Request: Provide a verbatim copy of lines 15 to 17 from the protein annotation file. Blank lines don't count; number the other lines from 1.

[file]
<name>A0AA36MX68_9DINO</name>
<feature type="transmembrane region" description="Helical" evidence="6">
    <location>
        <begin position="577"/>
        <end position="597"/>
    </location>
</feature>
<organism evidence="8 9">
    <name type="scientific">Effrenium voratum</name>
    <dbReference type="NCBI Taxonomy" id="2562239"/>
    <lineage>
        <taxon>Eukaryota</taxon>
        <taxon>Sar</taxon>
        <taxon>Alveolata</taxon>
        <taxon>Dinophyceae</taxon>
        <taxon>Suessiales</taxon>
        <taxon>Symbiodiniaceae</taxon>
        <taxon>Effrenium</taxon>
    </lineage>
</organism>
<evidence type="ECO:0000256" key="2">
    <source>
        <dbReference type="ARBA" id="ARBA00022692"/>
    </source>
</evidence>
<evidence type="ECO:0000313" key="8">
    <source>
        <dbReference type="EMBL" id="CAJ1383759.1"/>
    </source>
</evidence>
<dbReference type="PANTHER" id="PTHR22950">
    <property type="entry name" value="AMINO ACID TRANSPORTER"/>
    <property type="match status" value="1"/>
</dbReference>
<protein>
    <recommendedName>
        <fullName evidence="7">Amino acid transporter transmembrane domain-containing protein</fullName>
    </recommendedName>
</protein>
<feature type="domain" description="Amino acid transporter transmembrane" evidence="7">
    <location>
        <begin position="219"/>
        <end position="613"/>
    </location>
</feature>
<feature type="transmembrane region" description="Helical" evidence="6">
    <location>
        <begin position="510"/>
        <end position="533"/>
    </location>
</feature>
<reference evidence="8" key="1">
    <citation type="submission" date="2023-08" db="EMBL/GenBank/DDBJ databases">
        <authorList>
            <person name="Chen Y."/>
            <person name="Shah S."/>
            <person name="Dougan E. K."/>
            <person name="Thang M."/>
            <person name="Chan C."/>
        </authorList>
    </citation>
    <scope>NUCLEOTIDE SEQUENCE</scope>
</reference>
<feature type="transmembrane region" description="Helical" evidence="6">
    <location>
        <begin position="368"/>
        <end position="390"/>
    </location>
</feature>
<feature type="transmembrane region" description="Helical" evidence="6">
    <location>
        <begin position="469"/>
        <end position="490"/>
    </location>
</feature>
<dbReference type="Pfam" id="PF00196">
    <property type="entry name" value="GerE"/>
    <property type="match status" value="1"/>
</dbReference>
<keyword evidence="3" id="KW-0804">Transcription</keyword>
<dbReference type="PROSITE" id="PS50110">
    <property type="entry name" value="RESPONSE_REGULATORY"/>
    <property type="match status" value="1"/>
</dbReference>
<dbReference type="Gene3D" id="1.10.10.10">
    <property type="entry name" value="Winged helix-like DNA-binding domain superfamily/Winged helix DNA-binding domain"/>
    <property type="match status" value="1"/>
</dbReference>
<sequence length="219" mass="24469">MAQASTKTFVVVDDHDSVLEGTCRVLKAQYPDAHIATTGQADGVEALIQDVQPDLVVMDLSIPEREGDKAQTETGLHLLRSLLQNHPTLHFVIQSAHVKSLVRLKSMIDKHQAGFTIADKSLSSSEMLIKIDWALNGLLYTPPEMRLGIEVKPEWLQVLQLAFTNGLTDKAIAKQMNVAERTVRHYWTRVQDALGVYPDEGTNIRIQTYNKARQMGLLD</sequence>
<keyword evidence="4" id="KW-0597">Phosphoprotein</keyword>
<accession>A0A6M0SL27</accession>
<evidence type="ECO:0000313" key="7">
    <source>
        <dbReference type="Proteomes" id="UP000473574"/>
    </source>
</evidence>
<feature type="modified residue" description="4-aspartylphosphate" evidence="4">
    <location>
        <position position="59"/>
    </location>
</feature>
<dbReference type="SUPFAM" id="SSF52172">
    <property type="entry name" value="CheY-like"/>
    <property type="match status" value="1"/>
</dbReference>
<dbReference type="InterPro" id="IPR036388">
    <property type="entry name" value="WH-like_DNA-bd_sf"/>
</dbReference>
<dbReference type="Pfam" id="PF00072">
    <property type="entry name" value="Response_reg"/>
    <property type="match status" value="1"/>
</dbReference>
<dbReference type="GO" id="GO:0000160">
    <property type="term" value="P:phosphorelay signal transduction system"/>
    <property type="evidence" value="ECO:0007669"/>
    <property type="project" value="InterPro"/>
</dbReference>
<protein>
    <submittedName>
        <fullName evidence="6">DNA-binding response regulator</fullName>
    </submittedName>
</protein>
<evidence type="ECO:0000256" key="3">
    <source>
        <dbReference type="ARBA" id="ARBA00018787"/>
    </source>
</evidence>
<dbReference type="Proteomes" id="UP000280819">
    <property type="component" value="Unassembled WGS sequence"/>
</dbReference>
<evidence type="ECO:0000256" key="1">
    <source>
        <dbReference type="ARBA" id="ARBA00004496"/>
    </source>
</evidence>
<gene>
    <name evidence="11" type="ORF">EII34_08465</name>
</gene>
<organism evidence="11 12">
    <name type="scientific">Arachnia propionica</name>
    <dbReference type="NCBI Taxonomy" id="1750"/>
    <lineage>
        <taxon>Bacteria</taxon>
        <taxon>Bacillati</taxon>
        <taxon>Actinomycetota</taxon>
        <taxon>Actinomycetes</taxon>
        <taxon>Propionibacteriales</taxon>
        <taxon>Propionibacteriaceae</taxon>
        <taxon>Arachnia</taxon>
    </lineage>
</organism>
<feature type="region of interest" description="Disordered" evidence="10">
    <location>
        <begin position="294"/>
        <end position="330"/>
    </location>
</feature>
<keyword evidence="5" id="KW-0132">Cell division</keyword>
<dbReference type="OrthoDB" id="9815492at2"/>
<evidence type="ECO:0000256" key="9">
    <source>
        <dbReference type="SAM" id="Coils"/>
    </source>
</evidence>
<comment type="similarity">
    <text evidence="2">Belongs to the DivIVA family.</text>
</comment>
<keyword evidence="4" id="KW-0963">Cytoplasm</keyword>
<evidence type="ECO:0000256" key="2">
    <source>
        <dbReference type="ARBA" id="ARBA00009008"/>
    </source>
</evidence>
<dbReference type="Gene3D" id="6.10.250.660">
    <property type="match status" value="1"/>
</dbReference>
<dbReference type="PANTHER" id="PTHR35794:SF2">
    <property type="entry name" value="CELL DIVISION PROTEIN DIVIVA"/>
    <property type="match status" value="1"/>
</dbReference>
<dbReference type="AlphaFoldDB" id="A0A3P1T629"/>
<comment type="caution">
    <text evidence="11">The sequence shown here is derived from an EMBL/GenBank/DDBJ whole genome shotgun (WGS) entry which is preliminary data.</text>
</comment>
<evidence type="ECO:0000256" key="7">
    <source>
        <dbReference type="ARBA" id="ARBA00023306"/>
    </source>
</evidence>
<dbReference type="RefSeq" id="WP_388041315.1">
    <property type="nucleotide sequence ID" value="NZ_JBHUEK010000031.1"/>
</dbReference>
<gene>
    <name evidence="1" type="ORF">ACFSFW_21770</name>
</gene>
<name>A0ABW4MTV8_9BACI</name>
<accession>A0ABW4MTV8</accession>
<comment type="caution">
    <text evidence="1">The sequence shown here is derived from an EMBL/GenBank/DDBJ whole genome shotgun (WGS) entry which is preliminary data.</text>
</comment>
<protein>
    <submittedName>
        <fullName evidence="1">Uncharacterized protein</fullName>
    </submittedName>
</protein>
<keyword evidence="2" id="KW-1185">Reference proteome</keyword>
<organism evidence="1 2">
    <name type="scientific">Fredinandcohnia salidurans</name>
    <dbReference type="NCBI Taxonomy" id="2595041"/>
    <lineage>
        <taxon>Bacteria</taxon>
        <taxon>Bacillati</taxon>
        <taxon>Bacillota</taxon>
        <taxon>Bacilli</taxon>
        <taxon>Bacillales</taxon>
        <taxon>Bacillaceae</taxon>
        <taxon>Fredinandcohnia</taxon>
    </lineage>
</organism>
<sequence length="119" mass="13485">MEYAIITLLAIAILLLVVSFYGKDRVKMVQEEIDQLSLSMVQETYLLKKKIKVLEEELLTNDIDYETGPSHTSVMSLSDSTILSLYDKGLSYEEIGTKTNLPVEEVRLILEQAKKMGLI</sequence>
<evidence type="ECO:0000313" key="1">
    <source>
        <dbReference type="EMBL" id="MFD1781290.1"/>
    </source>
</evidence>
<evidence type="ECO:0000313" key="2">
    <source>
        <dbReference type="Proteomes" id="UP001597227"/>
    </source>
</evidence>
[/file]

        <taxon>Dinophyceae</taxon>
        <taxon>Suessiales</taxon>
        <taxon>Symbiodiniaceae</taxon>